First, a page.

Qantas has shot down a union bid and will outsource more than 2,000 ground staff roles across 10 airports.

The decision means baggage handlers, ramp workers and cabin cleaners at airports including Sydney, Melbourne, Brisbane, Perth, Adelaide, Darwin, Cairns, Townsville, Alice Springs and Canberra will lose their jobs.

It comes on top of a staggering 8,500 job cuts from the company’s pre-COVID workforce of 29,000.

The Transport Workers' Union (TWU) lodged a bid with the airline for the 2,000 workers to keep their jobs.

“Unfortunately, none of these bids met the objectives,” Qantas said in a statement this week.

“Their resulting national bid was, by their own admission, 'theoretical' with no roadmap of how projected cost savings would be achieved,” Qantas said.

“For instance, the proposal resulted in 1 million surplus labour hours — or around 900 roles — but no details on how to deal with that surplus.

“It also did not meet the objectives relating to capital expenditure on ground services equipment nor matching the ground handling services (and their cost) to fluctuating levels of demand.”

Qantas expects to save about $100 million a by outsourcing, with another $80 million potentially saved by avoiding large spending on equipment.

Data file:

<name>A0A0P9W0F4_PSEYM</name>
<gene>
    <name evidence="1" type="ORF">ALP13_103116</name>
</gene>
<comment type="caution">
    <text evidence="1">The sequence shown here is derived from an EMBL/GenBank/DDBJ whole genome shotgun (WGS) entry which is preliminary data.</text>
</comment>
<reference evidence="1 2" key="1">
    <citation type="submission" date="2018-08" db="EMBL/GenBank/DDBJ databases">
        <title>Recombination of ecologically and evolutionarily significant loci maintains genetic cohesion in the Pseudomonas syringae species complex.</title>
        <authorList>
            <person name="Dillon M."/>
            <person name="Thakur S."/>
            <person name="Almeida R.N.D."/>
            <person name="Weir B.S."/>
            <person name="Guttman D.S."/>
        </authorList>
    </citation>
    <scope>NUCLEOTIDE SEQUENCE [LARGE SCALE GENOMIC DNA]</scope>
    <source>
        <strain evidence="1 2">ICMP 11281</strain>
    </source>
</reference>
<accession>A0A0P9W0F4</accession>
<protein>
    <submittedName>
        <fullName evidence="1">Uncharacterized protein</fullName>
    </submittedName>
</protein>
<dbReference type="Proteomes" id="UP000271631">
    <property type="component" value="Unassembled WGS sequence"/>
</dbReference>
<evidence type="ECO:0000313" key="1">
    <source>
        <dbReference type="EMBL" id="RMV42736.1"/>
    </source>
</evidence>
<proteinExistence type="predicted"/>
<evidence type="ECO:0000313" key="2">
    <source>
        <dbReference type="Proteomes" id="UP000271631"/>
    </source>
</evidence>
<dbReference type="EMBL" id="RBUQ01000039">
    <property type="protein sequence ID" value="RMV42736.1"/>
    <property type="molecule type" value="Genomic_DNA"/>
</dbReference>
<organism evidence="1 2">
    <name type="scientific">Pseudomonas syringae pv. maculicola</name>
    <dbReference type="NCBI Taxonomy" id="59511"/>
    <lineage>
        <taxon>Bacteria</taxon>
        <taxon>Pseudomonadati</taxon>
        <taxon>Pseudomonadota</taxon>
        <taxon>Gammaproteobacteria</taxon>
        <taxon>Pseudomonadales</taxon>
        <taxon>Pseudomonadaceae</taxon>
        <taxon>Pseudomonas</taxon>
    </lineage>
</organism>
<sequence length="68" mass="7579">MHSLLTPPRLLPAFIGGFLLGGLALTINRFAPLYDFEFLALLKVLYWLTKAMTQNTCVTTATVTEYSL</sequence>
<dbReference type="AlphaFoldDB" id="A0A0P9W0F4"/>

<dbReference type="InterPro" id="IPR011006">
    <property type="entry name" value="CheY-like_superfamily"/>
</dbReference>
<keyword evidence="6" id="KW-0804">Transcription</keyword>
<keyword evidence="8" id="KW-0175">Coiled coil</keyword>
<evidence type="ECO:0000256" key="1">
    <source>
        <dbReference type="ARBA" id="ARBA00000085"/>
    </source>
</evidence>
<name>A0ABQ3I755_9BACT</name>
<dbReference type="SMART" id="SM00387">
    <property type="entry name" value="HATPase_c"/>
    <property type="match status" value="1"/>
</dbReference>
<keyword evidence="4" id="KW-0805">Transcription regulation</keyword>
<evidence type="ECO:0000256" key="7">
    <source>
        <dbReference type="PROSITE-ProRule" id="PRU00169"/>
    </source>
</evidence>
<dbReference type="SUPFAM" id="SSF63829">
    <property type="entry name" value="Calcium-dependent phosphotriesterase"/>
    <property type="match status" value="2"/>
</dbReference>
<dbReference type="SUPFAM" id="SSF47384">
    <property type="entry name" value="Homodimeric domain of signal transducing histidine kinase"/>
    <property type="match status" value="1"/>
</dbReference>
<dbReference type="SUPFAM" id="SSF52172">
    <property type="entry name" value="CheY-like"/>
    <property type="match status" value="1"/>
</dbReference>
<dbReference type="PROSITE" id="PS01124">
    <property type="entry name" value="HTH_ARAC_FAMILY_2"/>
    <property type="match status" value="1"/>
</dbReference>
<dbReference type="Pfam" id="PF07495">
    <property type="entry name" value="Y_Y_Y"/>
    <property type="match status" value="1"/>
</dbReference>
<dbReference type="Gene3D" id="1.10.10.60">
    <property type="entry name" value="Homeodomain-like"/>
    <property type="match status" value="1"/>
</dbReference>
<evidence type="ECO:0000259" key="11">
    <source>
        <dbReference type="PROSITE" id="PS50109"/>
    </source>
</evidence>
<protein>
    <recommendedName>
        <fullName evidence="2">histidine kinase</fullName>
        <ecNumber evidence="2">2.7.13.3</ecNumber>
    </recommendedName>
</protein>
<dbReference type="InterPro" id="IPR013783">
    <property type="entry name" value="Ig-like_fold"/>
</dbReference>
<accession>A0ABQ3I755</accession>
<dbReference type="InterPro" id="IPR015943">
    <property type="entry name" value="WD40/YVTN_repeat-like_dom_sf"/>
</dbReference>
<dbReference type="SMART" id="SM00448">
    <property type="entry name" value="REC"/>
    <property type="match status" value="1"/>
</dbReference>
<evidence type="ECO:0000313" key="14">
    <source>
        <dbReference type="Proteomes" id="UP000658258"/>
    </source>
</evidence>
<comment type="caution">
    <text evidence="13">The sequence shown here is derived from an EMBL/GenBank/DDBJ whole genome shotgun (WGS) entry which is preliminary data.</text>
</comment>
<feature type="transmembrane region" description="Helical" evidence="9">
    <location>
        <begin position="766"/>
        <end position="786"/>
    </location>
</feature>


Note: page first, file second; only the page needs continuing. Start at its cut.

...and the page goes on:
It had also opted for outsourcing because it will allow it to cut and increase staff as needed during the uncertainty around travelling during the COVID-19 pandemic.

TWU national secretary Michael Kaine says workers are devastated.

“This is a dark day as Qantas management rejects a thorough and competitive bid by its highly skilled and dedicated workers to keep their own jobs,” Mr Kaine said.

“To reject its own workers like this is spiteful and will hurt the airline deeply.”

Workers and the unions say outsourcing staff could create safety risks.

Qantas domestic and international CEO Andrew David says that is not the case.

“We have used these specialist ground handlers at many Australian airports for decades and they've proven they can deliver a safe and reliable service more efficiently than it's currently done in-house,” he said.

“This isn't a reflection on our people but it is a reflection of economies of scale and the urgent need we have because of COVID to unlock these efficiencies.”